# vxdmpadm setattr enclosure enc1 \
iopolicy=adaptive
The following example sets the balanced I/O policy with a partition size of 4096
blocks (2MB) on the enclosure enc0:
# vxdmpadm setattr enclosure enc0 \
iopolicy=balanced partitionsize=4096
The following example sets the I/O policy to minimumq:
# vxdmpadm setattr enclosure Disk \
iopolicy=minimumq
The following example sets the I/O policy to priority for all SENA arrays:
# vxdmpadm setattr arrayname SENA \
iopolicy=priority
The next example sets the I/O policy to round-robin for all Active/Active arrays:
# vxdmpadm setattr arraytype A/A \
iopolicy=round-robin
The following example sets the I/O policy to singleactive for JBOD disks:
# vxdmpadm setattr arrayname Disk \
iopolicy=singleactive
Scheduling I/O on the paths of an Asymmetric Active/Active array
or an ALUA array
You can specify the use_all_paths attribute in conjunction with the adaptive,
balanced, minimumq, priority and round-robin I/O policies to specify whether
57
Administering VxDMP using the command line
Specifying the VxDMP I/O policy with the command line
I/O requests are to be scheduled on the secondary paths in addition to the primary
paths of an Asymmetric Active/Active (A/A-A) array or an ALUA array. Depending
on the characteristics of the array, the consequent improved load balancing can
increase the total I/O throughput. However, this feature should only be enabled if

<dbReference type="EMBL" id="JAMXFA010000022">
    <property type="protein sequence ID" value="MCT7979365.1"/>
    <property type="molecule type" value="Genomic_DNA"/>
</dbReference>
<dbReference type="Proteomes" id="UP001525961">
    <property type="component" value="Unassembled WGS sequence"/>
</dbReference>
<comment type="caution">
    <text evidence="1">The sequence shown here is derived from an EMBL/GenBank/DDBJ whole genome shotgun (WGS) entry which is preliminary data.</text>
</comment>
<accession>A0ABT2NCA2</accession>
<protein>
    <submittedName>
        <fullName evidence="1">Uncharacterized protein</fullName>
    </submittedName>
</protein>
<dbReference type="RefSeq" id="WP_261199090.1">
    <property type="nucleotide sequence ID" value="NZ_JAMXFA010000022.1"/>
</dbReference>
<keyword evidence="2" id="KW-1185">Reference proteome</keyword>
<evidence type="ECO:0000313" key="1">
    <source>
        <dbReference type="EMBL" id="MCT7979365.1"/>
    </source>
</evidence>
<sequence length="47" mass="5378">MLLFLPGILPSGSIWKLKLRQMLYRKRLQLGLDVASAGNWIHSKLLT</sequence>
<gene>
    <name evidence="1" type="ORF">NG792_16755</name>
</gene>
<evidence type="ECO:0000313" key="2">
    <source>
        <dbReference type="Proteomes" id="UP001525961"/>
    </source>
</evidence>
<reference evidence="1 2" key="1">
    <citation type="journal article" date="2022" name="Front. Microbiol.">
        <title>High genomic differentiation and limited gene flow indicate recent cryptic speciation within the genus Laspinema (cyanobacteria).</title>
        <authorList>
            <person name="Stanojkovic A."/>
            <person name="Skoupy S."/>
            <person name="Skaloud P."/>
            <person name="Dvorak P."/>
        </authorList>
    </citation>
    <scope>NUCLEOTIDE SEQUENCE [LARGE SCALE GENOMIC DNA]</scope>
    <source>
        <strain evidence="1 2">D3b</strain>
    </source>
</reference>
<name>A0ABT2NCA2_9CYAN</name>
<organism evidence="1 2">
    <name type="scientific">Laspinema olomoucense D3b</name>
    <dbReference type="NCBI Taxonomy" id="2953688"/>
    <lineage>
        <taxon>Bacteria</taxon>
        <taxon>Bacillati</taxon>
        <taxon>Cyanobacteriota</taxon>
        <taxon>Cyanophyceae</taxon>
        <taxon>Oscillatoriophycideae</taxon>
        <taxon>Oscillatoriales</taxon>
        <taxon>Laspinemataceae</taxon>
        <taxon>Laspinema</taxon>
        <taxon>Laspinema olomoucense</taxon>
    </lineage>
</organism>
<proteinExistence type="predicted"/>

recommended by the array vendor. It has no effect for array types other than A/A-A
and ALUA.
For example, the following command sets the balanced I/O policy with a partition
size of 4096 blocks (2MB) on the enclosure enc0, and allows scheduling of I/O
requests on the secondary paths:
# vxdmpadm setattr enclosure enc0 iopolicy=balanced \
partitionsize=4096 use_all_paths=yes
The default setting for this attribute is use_all_paths=no.
You can display the current setting for use_all_paths for an enclosure, arrayname
or arraytype. To do this, specify the use_all_paths option to the vxdmpadm
gettattr command.
# vxdmpadm getattr enclosure HDS9500-ALUA0 use_all_paths
ENCLR_NAME
ATTR_NAME
DEFAULT CURRENT
===========================================
HDS9500-ALUA0 use_all_paths no
yes
The use_all_paths attribute only applies to A/A-A arrays and ALUA arrays. For
other arrays, the above command displays the message:
Attribute is not applicable for this array.
Example of applying load balancing in a SAN
This example describes how to configure load balancing in a SAN environment
where there are multiple primary paths to an Active/Passive device through several
SAN switches.
58
Administering VxDMP using the command line
Specifying the VxDMP I/O policy with the command line
59
To apply load balancing in a SAN
1
Display the paths of the device. This sample output from the vxdmpadm
getsubpaths command shows that the device has two primary paths:
# vxdmpadm getsubpaths dmpnodename=emc_clariion0_160
NAME
STATE[A]
PATH-TYPE[M] CTLR-NAME ENCLR-TYPE
ENCLR-NAME
ATTRS
===================================================================================
vmhba3:C0:T0:L8 ENABLED(A) PRIMARY
vmhba3
EMC_CLARiiON emc_clariion0 vmhba3:C0:T1:L8 ENABLED(A) PRIMARY
vmhba3
EMC_CLARiiON emc_clariion0 vmhba3:C0:T2:L8 ENABLED
SECONDARY
vmhba3
EMC_CLARiiON emc_clariion0 vmhba3:C0:T3:L8 ENABLED
SECONDARY
vmhba3
EMC_CLARiiON emc_clariion0 -
2
Enable the gathering of DMP statistics:
# vxdmpadm iostat start
3